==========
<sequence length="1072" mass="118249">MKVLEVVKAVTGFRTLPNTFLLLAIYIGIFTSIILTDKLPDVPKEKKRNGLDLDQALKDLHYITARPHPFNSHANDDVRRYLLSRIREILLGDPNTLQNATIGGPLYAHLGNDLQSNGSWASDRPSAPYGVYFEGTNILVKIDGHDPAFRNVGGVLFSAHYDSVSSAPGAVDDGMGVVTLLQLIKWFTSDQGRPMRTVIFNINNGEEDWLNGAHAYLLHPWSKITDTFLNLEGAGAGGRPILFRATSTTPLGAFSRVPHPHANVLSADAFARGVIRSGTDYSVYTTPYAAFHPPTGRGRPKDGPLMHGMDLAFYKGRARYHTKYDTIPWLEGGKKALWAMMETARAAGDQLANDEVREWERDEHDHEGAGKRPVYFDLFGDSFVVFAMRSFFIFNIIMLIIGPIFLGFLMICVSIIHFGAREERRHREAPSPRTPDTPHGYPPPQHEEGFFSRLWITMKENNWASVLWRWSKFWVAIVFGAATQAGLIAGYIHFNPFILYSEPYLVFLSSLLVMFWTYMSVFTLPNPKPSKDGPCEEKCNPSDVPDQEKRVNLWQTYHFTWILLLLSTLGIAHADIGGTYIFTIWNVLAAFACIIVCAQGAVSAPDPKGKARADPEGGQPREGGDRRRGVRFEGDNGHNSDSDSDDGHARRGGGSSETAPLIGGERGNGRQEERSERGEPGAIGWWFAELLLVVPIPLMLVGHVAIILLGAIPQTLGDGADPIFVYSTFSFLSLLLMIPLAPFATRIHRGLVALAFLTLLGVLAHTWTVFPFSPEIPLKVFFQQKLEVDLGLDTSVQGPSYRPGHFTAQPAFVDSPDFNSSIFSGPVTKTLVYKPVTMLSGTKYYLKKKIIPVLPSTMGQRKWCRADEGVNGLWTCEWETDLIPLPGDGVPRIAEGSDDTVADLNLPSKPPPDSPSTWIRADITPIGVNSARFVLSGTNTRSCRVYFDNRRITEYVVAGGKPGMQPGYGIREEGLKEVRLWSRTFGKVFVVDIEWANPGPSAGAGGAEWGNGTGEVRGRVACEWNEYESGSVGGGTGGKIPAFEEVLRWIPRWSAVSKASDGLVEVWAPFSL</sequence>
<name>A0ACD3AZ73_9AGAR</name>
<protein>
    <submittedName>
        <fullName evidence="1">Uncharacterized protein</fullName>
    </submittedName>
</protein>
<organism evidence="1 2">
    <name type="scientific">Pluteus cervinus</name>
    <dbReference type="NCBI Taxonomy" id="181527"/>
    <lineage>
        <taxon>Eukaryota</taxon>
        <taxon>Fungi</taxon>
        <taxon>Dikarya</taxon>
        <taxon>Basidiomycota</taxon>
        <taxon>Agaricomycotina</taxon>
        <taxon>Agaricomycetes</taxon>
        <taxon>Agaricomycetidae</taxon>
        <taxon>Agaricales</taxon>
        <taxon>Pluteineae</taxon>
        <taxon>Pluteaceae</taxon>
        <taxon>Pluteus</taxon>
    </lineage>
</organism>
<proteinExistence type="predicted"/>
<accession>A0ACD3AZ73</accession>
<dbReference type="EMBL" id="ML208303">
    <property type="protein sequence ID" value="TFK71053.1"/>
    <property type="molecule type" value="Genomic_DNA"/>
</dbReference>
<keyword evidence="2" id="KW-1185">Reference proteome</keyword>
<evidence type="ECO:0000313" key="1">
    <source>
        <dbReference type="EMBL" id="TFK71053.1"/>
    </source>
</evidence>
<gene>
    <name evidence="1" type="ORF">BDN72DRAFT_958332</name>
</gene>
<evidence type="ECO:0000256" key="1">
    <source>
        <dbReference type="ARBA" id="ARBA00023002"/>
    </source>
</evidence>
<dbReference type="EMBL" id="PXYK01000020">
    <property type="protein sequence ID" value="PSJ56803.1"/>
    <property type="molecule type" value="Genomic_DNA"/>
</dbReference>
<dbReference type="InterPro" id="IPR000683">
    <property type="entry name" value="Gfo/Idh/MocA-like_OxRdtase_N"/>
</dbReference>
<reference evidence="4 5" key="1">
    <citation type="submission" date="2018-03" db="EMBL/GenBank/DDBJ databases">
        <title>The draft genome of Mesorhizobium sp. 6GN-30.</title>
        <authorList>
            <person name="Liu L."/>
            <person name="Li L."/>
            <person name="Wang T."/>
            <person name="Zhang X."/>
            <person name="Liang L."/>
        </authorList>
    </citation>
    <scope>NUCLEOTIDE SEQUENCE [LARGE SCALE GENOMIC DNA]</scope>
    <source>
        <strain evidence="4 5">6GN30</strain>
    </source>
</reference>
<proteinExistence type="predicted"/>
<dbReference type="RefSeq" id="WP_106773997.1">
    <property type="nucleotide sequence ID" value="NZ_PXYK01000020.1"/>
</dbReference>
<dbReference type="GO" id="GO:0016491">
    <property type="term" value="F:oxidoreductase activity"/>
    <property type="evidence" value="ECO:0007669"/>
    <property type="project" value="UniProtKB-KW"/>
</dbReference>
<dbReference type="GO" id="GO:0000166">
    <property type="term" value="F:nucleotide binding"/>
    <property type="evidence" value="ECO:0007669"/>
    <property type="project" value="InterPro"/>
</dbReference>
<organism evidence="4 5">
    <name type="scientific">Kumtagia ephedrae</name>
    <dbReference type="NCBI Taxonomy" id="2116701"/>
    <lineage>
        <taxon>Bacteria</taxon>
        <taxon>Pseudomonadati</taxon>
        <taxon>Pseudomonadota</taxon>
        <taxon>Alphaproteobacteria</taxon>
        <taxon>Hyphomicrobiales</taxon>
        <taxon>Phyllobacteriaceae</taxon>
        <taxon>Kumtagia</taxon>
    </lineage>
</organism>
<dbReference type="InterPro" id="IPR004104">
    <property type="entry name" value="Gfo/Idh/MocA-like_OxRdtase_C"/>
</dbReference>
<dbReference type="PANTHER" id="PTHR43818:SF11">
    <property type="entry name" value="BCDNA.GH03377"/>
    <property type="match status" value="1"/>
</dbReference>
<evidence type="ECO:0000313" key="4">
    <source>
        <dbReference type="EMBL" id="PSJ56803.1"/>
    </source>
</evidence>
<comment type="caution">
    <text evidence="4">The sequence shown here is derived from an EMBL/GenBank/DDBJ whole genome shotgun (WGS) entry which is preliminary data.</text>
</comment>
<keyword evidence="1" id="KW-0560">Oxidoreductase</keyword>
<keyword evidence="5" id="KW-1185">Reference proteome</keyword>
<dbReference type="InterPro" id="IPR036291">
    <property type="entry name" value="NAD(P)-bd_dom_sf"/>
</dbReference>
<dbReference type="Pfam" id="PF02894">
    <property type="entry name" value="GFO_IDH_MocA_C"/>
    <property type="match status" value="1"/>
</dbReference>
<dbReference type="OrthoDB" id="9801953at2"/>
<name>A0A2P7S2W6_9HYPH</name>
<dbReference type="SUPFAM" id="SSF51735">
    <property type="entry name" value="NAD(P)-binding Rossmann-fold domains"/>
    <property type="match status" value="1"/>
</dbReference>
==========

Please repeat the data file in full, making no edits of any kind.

<sequence length="1072" mass="118249">MKVLEVVKAVTGFRTLPNTFLLLAIYIGIFTSIILTDKLPDVPKEKKRNGLDLDQALKDLHYITARPHPFNSHANDDVRRYLLSRIREILLGDPNTLQNATIGGPLYAHLGNDLQSNGSWASDRPSAPYGVYFEGTNILVKIDGHDPAFRNVGGVLFSAHYDSVSSAPGAVDDGMGVVTLLQLIKWFTSDQGRPMRTVIFNINNGEEDWLNGAHAYLLHPWSKITDTFLNLEGAGAGGRPILFRATSTTPLGAFSRVPHPHANVLSADAFARGVIRSGTDYSVYTTPYAAFHPPTGRGRPKDGPLMHGMDLAFYKGRARYHTKYDTIPWLEGGKKALWAMMETARAAGDQLANDEVREWERDEHDHEGAGKRPVYFDLFGDSFVVFAMRSFFIFNIIMLIIGPIFLGFLMICVSIIHFGAREERRHREAPSPRTPDTPHGYPPPQHEEGFFSRLWITMKENNWASVLWRWSKFWVAIVFGAATQAGLIAGYIHFNPFILYSEPYLVFLSSLLVMFWTYMSVFTLPNPKPSKDGPCEEKCNPSDVPDQEKRVNLWQTYHFTWILLLLSTLGIAHADIGGTYIFTIWNVLAAFACIIVCAQGAVSAPDPKGKARADPEGGQPREGGDRRRGVRFEGDNGHNSDSDSDDGHARRGGGSSETAPLIGGERGNGRQEERSERGEPGAIGWWFAELLLVVPIPLMLVGHVAIILLGAIPQTLGDGADPIFVYSTFSFLSLLLMIPLAPFATRIHRGLVALAFLTLLGVLAHTWTVFPFSPEIPLKVFFQQKLEVDLGLDTSVQGPSYRPGHFTAQPAFVDSPDFNSSIFSGPVTKTLVYKPVTMLSGTKYYLKKKIIPVLPSTMGQRKWCRADEGVNGLWTCEWETDLIPLPGDGVPRIAEGSDDTVADLNLPSKPPPDSPSTWIRADITPIGVNSARFVLSGTNTRSCRVYFDNRRITEYVVAGGKPGMQPGYGIREEGLKEVRLWSRTFGKVFVVDIEWANPGPSAGAGGAEWGNGTGEVRGRVACEWNEYESGSVGGGTGGKIPAFEEVLRWIPRWSAVSKASDGLVEVWAPFSL</sequence>
<name>A0ACD3AZ73_9AGAR</name>
<protein>
    <submittedName>
        <fullName evidence="1">Uncharacterized protein</fullName>
    </submittedName>
</protein>
<organism evidence="1 2">
    <name type="scientific">Pluteus cervinus</name>
    <dbReference type="NCBI Taxonomy" id="181527"/>
    <lineage>
        <taxon>Eukaryota</taxon>
        <taxon>Fungi</taxon>
        <taxon>Dikarya</taxon>
        <taxon>Basidiomycota</taxon>
        <taxon>Agaricomycotina</taxon>
        <taxon>Agaricomycetes</taxon>
        <taxon>Agaricomycetidae</taxon>
        <taxon>Agaricales</taxon>
        <taxon>Pluteineae</taxon>
        <taxon>Pluteaceae</taxon>
        <taxon>Pluteus</taxon>
    </lineage>
</organism>
<proteinExistence type="predicted"/>
<accession>A0ACD3AZ73</accession>
<dbReference type="EMBL" id="ML208303">
    <property type="protein sequence ID" value="TFK71053.1"/>
    <property type="molecule type" value="Genomic_DNA"/>
</dbReference>
<keyword evidence="2" id="KW-1185">Reference proteome</keyword>
<evidence type="ECO:0000313" key="1">
    <source>
        <dbReference type="EMBL" id="TFK71053.1"/>
    </source>
</evidence>
<gene>
    <name evidence="1" type="ORF">BDN72DRAFT_958332</name>
</gene>
<evidence type="ECO:0000256" key="1">
    <source>
        <dbReference type="ARBA" id="ARBA00023002"/>
    </source>
</evidence>
<dbReference type="EMBL" id="PXYK01000020">
    <property type="protein sequence ID" value="PSJ56803.1"/>
    <property type="molecule type" value="Genomic_DNA"/>
</dbReference>
<dbReference type="InterPro" id="IPR000683">
    <property type="entry name" value="Gfo/Idh/MocA-like_OxRdtase_N"/>
</dbReference>
<reference evidence="4 5" key="1">
    <citation type="submission" date="2018-03" db="EMBL/GenBank/DDBJ databases">
        <title>The draft genome of Mesorhizobium sp. 6GN-30.</title>
        <authorList>
            <person name="Liu L."/>
            <person name="Li L."/>
            <person name="Wang T."/>
            <person name="Zhang X."/>
            <person name="Liang L."/>
        </authorList>
    </citation>
    <scope>NUCLEOTIDE SEQUENCE [LARGE SCALE GENOMIC DNA]</scope>
    <source>
        <strain evidence="4 5">6GN30</strain>
    </source>
</reference>
<proteinExistence type="predicted"/>
<dbReference type="RefSeq" id="WP_106773997.1">
    <property type="nucleotide sequence ID" value="NZ_PXYK01000020.1"/>
</dbReference>
<dbReference type="GO" id="GO:0016491">
    <property type="term" value="F:oxidoreductase activity"/>
    <property type="evidence" value="ECO:0007669"/>
    <property type="project" value="UniProtKB-KW"/>
</dbReference>
<dbReference type="GO" id="GO:0000166">
    <property type="term" value="F:nucleotide binding"/>
    <property type="evidence" value="ECO:0007669"/>
    <property type="project" value="InterPro"/>
</dbReference>
<organism evidence="4 5">
    <name type="scientific">Kumtagia ephedrae</name>
    <dbReference type="NCBI Taxonomy" id="2116701"/>
    <lineage>
        <taxon>Bacteria</taxon>
        <taxon>Pseudomonadati</taxon>
        <taxon>Pseudomonadota</taxon>
        <taxon>Alphaproteobacteria</taxon>
        <taxon>Hyphomicrobiales</taxon>
        <taxon>Phyllobacteriaceae</taxon>
        <taxon>Kumtagia</taxon>
    </lineage>
</organism>
<dbReference type="InterPro" id="IPR004104">
    <property type="entry name" value="Gfo/Idh/MocA-like_OxRdtase_C"/>
</dbReference>
<dbReference type="PANTHER" id="PTHR43818:SF11">
    <property type="entry name" value="BCDNA.GH03377"/>
    <property type="match status" value="1"/>
</dbReference>
<evidence type="ECO:0000313" key="4">
    <source>
        <dbReference type="EMBL" id="PSJ56803.1"/>
    </source>
</evidence>
<comment type="caution">
    <text evidence="4">The sequence shown here is derived from an EMBL/GenBank/DDBJ whole genome shotgun (WGS) entry which is preliminary data.</text>
</comment>
<keyword evidence="1" id="KW-0560">Oxidoreductase</keyword>
<keyword evidence="5" id="KW-1185">Reference proteome</keyword>
<dbReference type="InterPro" id="IPR036291">
    <property type="entry name" value="NAD(P)-bd_dom_sf"/>
</dbReference>
<dbReference type="Pfam" id="PF02894">
    <property type="entry name" value="GFO_IDH_MocA_C"/>
    <property type="match status" value="1"/>
</dbReference>
<dbReference type="OrthoDB" id="9801953at2"/>
<name>A0A2P7S2W6_9HYPH</name>
<dbReference type="SUPFAM" id="SSF51735">
    <property type="entry name" value="NAD(P)-binding Rossmann-fold domains"/>
    <property type="match status" value="1"/>
</dbReference>